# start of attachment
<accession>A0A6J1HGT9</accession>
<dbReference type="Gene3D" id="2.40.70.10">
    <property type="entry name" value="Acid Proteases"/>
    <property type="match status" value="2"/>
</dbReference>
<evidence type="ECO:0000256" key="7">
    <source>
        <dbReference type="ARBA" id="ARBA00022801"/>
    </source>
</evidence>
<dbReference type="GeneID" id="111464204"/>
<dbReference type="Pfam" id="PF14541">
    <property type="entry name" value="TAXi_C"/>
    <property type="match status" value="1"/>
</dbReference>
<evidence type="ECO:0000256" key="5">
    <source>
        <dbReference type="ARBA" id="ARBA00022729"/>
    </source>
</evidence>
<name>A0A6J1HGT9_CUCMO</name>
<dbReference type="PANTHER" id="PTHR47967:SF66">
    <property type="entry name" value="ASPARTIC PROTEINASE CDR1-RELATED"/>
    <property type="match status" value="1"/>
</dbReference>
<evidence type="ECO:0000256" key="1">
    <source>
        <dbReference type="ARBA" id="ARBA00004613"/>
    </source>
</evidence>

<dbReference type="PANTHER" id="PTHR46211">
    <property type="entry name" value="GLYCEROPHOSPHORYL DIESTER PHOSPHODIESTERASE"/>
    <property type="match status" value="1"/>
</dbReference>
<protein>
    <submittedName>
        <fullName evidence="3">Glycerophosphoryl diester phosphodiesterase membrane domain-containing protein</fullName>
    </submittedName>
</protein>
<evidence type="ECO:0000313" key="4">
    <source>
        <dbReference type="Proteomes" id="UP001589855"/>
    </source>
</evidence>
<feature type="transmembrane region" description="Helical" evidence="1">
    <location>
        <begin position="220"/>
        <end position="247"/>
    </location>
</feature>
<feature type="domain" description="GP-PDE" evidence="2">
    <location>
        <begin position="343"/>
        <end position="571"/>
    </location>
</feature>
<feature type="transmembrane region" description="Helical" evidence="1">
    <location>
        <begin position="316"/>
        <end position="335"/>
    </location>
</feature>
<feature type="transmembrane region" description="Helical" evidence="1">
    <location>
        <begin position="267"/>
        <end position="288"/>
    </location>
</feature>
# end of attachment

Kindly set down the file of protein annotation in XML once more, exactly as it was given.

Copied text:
<accession>A0A6J1HGT9</accession>
<dbReference type="Gene3D" id="2.40.70.10">
    <property type="entry name" value="Acid Proteases"/>
    <property type="match status" value="2"/>
</dbReference>
<evidence type="ECO:0000256" key="7">
    <source>
        <dbReference type="ARBA" id="ARBA00022801"/>
    </source>
</evidence>
<dbReference type="GeneID" id="111464204"/>
<dbReference type="Pfam" id="PF14541">
    <property type="entry name" value="TAXi_C"/>
    <property type="match status" value="1"/>
</dbReference>
<evidence type="ECO:0000256" key="5">
    <source>
        <dbReference type="ARBA" id="ARBA00022729"/>
    </source>
</evidence>
<name>A0A6J1HGT9_CUCMO</name>
<dbReference type="PANTHER" id="PTHR47967:SF66">
    <property type="entry name" value="ASPARTIC PROTEINASE CDR1-RELATED"/>
    <property type="match status" value="1"/>
</dbReference>
<evidence type="ECO:0000256" key="1">
    <source>
        <dbReference type="ARBA" id="ARBA00004613"/>
    </source>
</evidence>

<dbReference type="PANTHER" id="PTHR46211">
    <property type="entry name" value="GLYCEROPHOSPHORYL DIESTER PHOSPHODIESTERASE"/>
    <property type="match status" value="1"/>
</dbReference>
<protein>
    <submittedName>
        <fullName evidence="3">Glycerophosphoryl diester phosphodiesterase membrane domain-containing protein</fullName>
    </submittedName>
</protein>
<evidence type="ECO:0000313" key="4">
    <source>
        <dbReference type="Proteomes" id="UP001589855"/>
    </source>
</evidence>
<feature type="transmembrane region" description="Helical" evidence="1">
    <location>
        <begin position="220"/>
        <end position="247"/>
    </location>
</feature>
<feature type="domain" description="GP-PDE" evidence="2">
    <location>
        <begin position="343"/>
        <end position="571"/>
    </location>
</feature>
<feature type="transmembrane region" description="Helical" evidence="1">
    <location>
        <begin position="316"/>
        <end position="335"/>
    </location>
</feature>
<feature type="transmembrane region" description="Helical" evidence="1">
    <location>
        <begin position="267"/>
        <end position="288"/>
    </location>
</feature>